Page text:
More than a third of UK graduates regret going to university according to new research by Aviva into the finances of millennials.
Aviva found that 37% of graduates regretted university due to the high amounts of debt they now had. Furthermore, 49% said they could have got to where they are now – without their degree.
New figures also suggest millennials (aged 18-35) estimate that it will take them 11 to 12 years to repay their student debt.
Louise Colley of Aviva said: “The financial hangover from university has led many in this age group to question whether in hindsight they made the right decision and how much value it has brought to their current position. With relatively low disposable incomes and significant debt to tackle, millennials don’t have it easy when managing their finances.”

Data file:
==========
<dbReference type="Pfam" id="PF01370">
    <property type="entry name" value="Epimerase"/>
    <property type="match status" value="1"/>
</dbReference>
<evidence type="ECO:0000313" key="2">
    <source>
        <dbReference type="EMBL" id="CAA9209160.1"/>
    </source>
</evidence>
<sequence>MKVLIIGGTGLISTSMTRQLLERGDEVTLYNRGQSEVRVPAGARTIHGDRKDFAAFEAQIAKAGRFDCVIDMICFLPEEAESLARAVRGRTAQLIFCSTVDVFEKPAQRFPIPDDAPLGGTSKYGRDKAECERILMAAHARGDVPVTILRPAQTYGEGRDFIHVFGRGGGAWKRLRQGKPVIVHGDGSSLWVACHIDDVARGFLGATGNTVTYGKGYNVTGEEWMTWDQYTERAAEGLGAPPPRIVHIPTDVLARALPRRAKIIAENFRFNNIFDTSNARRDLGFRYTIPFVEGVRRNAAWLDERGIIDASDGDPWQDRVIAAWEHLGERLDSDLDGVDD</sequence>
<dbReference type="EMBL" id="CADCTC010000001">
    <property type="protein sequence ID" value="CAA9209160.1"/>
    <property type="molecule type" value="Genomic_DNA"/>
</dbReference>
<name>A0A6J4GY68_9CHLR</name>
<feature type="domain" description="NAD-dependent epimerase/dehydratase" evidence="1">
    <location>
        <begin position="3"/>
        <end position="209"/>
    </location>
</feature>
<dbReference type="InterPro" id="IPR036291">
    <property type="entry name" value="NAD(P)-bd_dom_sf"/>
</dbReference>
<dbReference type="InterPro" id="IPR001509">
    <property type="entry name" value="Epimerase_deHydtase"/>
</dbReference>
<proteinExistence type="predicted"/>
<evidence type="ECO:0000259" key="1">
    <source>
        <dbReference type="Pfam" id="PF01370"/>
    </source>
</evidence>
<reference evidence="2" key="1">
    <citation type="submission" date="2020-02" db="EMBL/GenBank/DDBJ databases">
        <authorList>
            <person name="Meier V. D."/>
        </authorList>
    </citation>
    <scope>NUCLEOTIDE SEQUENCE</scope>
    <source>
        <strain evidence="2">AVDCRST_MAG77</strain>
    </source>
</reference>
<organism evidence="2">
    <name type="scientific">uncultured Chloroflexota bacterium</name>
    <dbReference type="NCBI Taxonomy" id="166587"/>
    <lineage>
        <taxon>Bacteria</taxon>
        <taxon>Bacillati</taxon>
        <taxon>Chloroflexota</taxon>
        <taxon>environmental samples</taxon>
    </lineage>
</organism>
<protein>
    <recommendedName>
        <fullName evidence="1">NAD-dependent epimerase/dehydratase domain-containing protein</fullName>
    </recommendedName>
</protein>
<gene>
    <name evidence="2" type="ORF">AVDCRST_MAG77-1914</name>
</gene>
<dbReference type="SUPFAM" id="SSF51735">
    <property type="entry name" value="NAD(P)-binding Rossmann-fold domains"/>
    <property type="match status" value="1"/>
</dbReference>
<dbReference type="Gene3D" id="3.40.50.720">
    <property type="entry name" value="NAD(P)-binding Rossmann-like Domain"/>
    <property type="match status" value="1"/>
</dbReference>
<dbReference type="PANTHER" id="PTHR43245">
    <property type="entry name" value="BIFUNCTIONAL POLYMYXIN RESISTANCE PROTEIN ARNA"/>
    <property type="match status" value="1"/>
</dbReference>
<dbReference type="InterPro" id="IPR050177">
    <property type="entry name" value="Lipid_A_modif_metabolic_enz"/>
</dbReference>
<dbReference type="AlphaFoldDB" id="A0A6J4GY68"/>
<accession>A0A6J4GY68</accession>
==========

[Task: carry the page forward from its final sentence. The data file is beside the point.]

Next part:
However, the report has been condemned by universities who point to the much higher levels of satisfaction shown on the annual National Student Survey (NSS). The latest NSS covers nearly half a million final year students and shows an average satisfaction rate of 86%.
The NUS declined to comment specifically on the Aviva findings but said too many students were condemned to a lifetime of debt.
Sorana Vieru, the NUS vice-president for higher education said:
“The £9,000 fees system is a failed experiment and has not driven up quality or sustainably funded institutions as promised.
In just one year the government has scrapped maintenance grants, NHS bursaries, cut the disabled students’ allowance to the bone, changed loan repayment terms to make graduates pay back their loans faster and is now planning a further rise in tuition fees. We urgently need to review this unsustainable funding system which will force students into a lifetime of debt.”